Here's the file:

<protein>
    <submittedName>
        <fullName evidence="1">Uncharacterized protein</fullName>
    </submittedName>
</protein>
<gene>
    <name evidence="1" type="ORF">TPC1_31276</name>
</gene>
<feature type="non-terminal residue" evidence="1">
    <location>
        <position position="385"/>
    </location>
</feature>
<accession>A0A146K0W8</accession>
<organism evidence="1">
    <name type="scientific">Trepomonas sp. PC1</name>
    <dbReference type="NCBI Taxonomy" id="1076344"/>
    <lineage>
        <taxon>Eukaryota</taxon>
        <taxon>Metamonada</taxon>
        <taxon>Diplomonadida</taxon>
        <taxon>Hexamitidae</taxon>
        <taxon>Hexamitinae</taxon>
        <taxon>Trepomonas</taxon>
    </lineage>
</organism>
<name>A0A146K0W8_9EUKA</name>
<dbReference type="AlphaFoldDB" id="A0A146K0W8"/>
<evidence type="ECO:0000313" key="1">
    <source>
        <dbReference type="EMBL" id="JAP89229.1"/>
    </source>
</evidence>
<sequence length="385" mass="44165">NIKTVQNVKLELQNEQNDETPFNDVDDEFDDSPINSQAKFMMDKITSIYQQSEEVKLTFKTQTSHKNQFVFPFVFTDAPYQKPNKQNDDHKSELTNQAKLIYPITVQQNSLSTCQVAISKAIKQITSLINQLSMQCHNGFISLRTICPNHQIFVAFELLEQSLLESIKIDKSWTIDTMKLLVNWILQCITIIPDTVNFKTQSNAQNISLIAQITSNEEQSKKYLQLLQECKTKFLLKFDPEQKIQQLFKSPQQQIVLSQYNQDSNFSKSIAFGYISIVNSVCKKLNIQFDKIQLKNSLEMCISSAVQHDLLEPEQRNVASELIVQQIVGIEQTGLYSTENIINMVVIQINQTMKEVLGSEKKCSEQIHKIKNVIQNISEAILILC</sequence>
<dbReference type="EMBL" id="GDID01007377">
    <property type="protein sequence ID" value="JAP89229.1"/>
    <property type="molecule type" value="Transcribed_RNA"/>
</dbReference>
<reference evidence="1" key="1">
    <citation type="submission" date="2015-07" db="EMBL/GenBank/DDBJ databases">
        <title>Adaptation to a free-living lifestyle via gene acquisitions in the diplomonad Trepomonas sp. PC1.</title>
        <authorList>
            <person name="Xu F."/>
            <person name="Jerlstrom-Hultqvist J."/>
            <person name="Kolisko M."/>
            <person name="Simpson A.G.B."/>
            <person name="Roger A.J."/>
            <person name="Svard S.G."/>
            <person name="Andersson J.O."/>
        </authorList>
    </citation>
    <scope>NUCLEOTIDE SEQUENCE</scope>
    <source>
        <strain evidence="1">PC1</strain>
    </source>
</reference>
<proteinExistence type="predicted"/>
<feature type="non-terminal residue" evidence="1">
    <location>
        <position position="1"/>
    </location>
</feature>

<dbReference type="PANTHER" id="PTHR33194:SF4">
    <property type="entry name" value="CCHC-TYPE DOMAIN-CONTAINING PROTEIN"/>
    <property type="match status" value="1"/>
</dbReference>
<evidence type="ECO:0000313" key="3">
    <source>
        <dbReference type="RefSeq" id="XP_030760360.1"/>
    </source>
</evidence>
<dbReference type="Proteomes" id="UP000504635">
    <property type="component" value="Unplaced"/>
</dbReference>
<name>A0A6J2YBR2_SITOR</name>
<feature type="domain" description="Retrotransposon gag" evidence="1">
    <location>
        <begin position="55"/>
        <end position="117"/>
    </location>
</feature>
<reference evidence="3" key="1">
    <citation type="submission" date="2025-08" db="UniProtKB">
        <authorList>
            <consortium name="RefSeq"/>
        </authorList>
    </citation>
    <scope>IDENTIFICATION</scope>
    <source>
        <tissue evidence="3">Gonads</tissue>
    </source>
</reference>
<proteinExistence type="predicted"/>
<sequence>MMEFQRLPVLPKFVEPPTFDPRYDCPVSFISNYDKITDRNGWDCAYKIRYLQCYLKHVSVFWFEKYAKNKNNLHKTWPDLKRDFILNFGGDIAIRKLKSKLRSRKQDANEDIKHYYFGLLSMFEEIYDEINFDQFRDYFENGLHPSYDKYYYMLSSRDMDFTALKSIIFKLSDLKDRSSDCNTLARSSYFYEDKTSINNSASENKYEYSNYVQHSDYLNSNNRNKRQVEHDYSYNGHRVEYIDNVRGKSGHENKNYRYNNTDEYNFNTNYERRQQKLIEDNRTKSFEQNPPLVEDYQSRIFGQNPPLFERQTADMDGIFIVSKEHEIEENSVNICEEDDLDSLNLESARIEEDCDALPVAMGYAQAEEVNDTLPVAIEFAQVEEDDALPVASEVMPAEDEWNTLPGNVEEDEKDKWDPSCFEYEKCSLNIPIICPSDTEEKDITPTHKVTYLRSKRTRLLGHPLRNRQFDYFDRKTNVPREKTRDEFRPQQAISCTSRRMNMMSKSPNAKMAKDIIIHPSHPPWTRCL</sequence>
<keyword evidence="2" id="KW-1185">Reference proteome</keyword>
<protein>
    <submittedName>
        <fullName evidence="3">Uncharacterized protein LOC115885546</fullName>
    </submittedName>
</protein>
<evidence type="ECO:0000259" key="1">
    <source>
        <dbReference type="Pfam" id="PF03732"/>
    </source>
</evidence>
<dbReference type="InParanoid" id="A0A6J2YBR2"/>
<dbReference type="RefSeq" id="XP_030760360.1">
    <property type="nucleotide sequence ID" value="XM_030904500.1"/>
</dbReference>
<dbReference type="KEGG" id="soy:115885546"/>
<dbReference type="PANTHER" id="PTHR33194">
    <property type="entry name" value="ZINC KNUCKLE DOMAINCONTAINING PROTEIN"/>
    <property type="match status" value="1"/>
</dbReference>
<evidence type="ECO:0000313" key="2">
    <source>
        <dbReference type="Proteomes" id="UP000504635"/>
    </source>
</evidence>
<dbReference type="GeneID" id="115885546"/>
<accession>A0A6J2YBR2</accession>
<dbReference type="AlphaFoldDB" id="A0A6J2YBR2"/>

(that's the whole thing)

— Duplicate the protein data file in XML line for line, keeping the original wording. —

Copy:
<protein>
    <submittedName>
        <fullName evidence="1">Uncharacterized protein</fullName>
    </submittedName>
</protein>
<gene>
    <name evidence="1" type="ORF">TPC1_31276</name>
</gene>
<feature type="non-terminal residue" evidence="1">
    <location>
        <position position="385"/>
    </location>
</feature>
<accession>A0A146K0W8</accession>
<organism evidence="1">
    <name type="scientific">Trepomonas sp. PC1</name>
    <dbReference type="NCBI Taxonomy" id="1076344"/>
    <lineage>
        <taxon>Eukaryota</taxon>
        <taxon>Metamonada</taxon>
        <taxon>Diplomonadida</taxon>
        <taxon>Hexamitidae</taxon>
        <taxon>Hexamitinae</taxon>
        <taxon>Trepomonas</taxon>
    </lineage>
</organism>
<name>A0A146K0W8_9EUKA</name>
<dbReference type="AlphaFoldDB" id="A0A146K0W8"/>
<evidence type="ECO:0000313" key="1">
    <source>
        <dbReference type="EMBL" id="JAP89229.1"/>
    </source>
</evidence>
<sequence length="385" mass="44165">NIKTVQNVKLELQNEQNDETPFNDVDDEFDDSPINSQAKFMMDKITSIYQQSEEVKLTFKTQTSHKNQFVFPFVFTDAPYQKPNKQNDDHKSELTNQAKLIYPITVQQNSLSTCQVAISKAIKQITSLINQLSMQCHNGFISLRTICPNHQIFVAFELLEQSLLESIKIDKSWTIDTMKLLVNWILQCITIIPDTVNFKTQSNAQNISLIAQITSNEEQSKKYLQLLQECKTKFLLKFDPEQKIQQLFKSPQQQIVLSQYNQDSNFSKSIAFGYISIVNSVCKKLNIQFDKIQLKNSLEMCISSAVQHDLLEPEQRNVASELIVQQIVGIEQTGLYSTENIINMVVIQINQTMKEVLGSEKKCSEQIHKIKNVIQNISEAILILC</sequence>
<dbReference type="EMBL" id="GDID01007377">
    <property type="protein sequence ID" value="JAP89229.1"/>
    <property type="molecule type" value="Transcribed_RNA"/>
</dbReference>
<reference evidence="1" key="1">
    <citation type="submission" date="2015-07" db="EMBL/GenBank/DDBJ databases">
        <title>Adaptation to a free-living lifestyle via gene acquisitions in the diplomonad Trepomonas sp. PC1.</title>
        <authorList>
            <person name="Xu F."/>
            <person name="Jerlstrom-Hultqvist J."/>
            <person name="Kolisko M."/>
            <person name="Simpson A.G.B."/>
            <person name="Roger A.J."/>
            <person name="Svard S.G."/>
            <person name="Andersson J.O."/>
        </authorList>
    </citation>
    <scope>NUCLEOTIDE SEQUENCE</scope>
    <source>
        <strain evidence="1">PC1</strain>
    </source>
</reference>
<proteinExistence type="predicted"/>
<feature type="non-terminal residue" evidence="1">
    <location>
        <position position="1"/>
    </location>
</feature>

<dbReference type="PANTHER" id="PTHR33194:SF4">
    <property type="entry name" value="CCHC-TYPE DOMAIN-CONTAINING PROTEIN"/>
    <property type="match status" value="1"/>
</dbReference>
<evidence type="ECO:0000313" key="3">
    <source>
        <dbReference type="RefSeq" id="XP_030760360.1"/>
    </source>
</evidence>
<dbReference type="Proteomes" id="UP000504635">
    <property type="component" value="Unplaced"/>
</dbReference>
<name>A0A6J2YBR2_SITOR</name>
<feature type="domain" description="Retrotransposon gag" evidence="1">
    <location>
        <begin position="55"/>
        <end position="117"/>
    </location>
</feature>
<reference evidence="3" key="1">
    <citation type="submission" date="2025-08" db="UniProtKB">
        <authorList>
            <consortium name="RefSeq"/>
        </authorList>
    </citation>
    <scope>IDENTIFICATION</scope>
    <source>
        <tissue evidence="3">Gonads</tissue>
    </source>
</reference>
<proteinExistence type="predicted"/>
<sequence>MMEFQRLPVLPKFVEPPTFDPRYDCPVSFISNYDKITDRNGWDCAYKIRYLQCYLKHVSVFWFEKYAKNKNNLHKTWPDLKRDFILNFGGDIAIRKLKSKLRSRKQDANEDIKHYYFGLLSMFEEIYDEINFDQFRDYFENGLHPSYDKYYYMLSSRDMDFTALKSIIFKLSDLKDRSSDCNTLARSSYFYEDKTSINNSASENKYEYSNYVQHSDYLNSNNRNKRQVEHDYSYNGHRVEYIDNVRGKSGHENKNYRYNNTDEYNFNTNYERRQQKLIEDNRTKSFEQNPPLVEDYQSRIFGQNPPLFERQTADMDGIFIVSKEHEIEENSVNICEEDDLDSLNLESARIEEDCDALPVAMGYAQAEEVNDTLPVAIEFAQVEEDDALPVASEVMPAEDEWNTLPGNVEEDEKDKWDPSCFEYEKCSLNIPIICPSDTEEKDITPTHKVTYLRSKRTRLLGHPLRNRQFDYFDRKTNVPREKTRDEFRPQQAISCTSRRMNMMSKSPNAKMAKDIIIHPSHPPWTRCL</sequence>
<keyword evidence="2" id="KW-1185">Reference proteome</keyword>
<protein>
    <submittedName>
        <fullName evidence="3">Uncharacterized protein LOC115885546</fullName>
    </submittedName>
</protein>
<evidence type="ECO:0000259" key="1">
    <source>
        <dbReference type="Pfam" id="PF03732"/>
    </source>
</evidence>
<dbReference type="InParanoid" id="A0A6J2YBR2"/>
<dbReference type="RefSeq" id="XP_030760360.1">
    <property type="nucleotide sequence ID" value="XM_030904500.1"/>
</dbReference>
<dbReference type="KEGG" id="soy:115885546"/>
<dbReference type="PANTHER" id="PTHR33194">
    <property type="entry name" value="ZINC KNUCKLE DOMAINCONTAINING PROTEIN"/>
    <property type="match status" value="1"/>
</dbReference>
<evidence type="ECO:0000313" key="2">
    <source>
        <dbReference type="Proteomes" id="UP000504635"/>
    </source>
</evidence>
<dbReference type="GeneID" id="115885546"/>
<accession>A0A6J2YBR2</accession>
<dbReference type="AlphaFoldDB" id="A0A6J2YBR2"/>